SAN DIEGO (AP) — A man accused of piloting a boat overloaded with migrants that crashed into rocks off San Diego's coast and killed three people kneed a U.S. Border Patrol agent in the face who was trying to put a leg shackle on him on the beach, authorities said.
Investigators said in an affidavit filed Tuesday in federal court in San Diego that the agent was not seriously injured but the hit left a red mark on his forehead.
What You Need To Know
- Three people were killed and more than two dozen others were hospitalized Sunday after a boat capsized and broke apart just off the San Diego coast
- Officials suspected it was a human smuggling operation
- Lifeguards, the U.S. Coast Guard and other agencies responded around 10:30 a.m. Sunday following reports of an overturned vessel near the peninsula of Point Loma
- Seven people were pulled from the waves, including three who drowned and were pronounced dead at the scene
A total of 33 people were pulled from the water after the 40-foot (12-meter) trawling-style boat smashed into rocks and broke apart Sunday, tossing people into the rough sea off Cabrillo National Monument. Besides the three who died, two others were still hospitalized, including one in critical condition.
Investigators say Antonio Hurtado, a U.S. citizen, was piloting the boat, and he was arrested on suspicion of bringing in or harboring undocumented immigrants and assaulting an officer, according to the affidavit. Twenty-one passengers identified Hurtado in a photo lineup as the captain of the vessel.
He was treated in a hospital and turned over to immigration authorities. His lawyer, Melissa Bobrow, declined to comment.
The migrants told investigators they paid between $15,000 and $18,000 each to be smuggled into the U.S. on the boat.
All but one were Mexican citizens, including two 15-year-olds who were traveling alone, a boy and a girl. A Guatemalan man remains hospitalized.
Maria Eugenia Chavez Segovia, 41; Maricela Hernandez Sanchez, 35; and Victor Perez Degollado, 29, drowned after suffering blunt-force injuries to their heads, according the San Diego County medical examiner's office.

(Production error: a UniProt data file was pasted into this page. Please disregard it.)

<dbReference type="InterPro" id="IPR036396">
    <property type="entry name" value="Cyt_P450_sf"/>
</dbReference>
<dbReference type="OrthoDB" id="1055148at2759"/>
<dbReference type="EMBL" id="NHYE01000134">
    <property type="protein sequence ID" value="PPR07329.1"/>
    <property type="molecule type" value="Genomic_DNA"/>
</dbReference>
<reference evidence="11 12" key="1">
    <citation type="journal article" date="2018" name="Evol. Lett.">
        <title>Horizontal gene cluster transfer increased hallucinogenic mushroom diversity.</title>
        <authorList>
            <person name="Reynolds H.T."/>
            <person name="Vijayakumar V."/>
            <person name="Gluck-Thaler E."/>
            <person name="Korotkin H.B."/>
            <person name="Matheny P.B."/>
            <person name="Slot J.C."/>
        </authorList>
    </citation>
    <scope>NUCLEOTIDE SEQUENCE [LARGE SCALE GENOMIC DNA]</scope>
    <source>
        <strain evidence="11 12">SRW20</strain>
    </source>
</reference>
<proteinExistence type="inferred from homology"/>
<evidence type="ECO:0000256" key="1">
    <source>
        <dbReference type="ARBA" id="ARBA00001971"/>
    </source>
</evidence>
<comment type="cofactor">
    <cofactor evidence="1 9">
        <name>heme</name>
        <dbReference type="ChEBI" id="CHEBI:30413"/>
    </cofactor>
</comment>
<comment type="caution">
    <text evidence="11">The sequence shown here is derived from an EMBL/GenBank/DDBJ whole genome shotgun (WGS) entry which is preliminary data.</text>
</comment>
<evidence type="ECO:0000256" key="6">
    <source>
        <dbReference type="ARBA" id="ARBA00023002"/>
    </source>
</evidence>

Navy rescue swimmer Cale Foy did his best to save them. He was hiking with his wife and three kids when he noticed the vessel approaching the rocky, wind-swept San Diego coastline as 5- to 8-foot (1.5- to 2-meter) waves were crashing.
A moment later, a wave slammed the boat, and Foy saw it hit the rocks. He spotted people tossed into the rough sea before the vessel broke into pieces.
“All of a sudden, we see people jumping into the waves and on top of the rocks, and it was: ‘I have to be there. I have to help,'" Foy said.
He immediately ran toward the shore in what would become the most dramatic rescue mission of his 17-year career. Foy and another young sailor who was also out hiking and is in basic training as a Navy SEAL recruit were among the first to respond.
“We could hear people frantic, kind of chaos, screaming,” Foy said.
In a T-shirt, pants and hiking boots, Foy ran into the waves, took a chance and dove under, praying that he would not be slammed into rocks below.
After Foy and the Navy SEAL recruit got past the pounding surf, they came upon a large piece of the boat's cabin and grabbed it to rest.
Then the two headed toward the screams. They helped three men who survived get to the wreckage.
Then Foy saw a woman face down in the water, wearing a life preserver. She was unconscious.
Foy used his body to keep her head out of the water, carrying her on his chest as he swam toward the floating debris. He placed her on it and then pulled it toward a lifeguard boat that had arrived.
He got her into the boat, hopped in and started CPR on her as they rolled over the waves.
Foy traveled with the lifeguard boat back to land and continued to do CPR for 20 more minutes.
Despite his efforts, she died, he said.
Foy stayed for another two hours on the dock, helping tend to people brought in on the lifeguard boats.
In the end, Foy and the Navy SEAL recruit got six migrants to the floating wreckage. Four of them survived.
“We just jumped in and helped out with what we could," Foy said.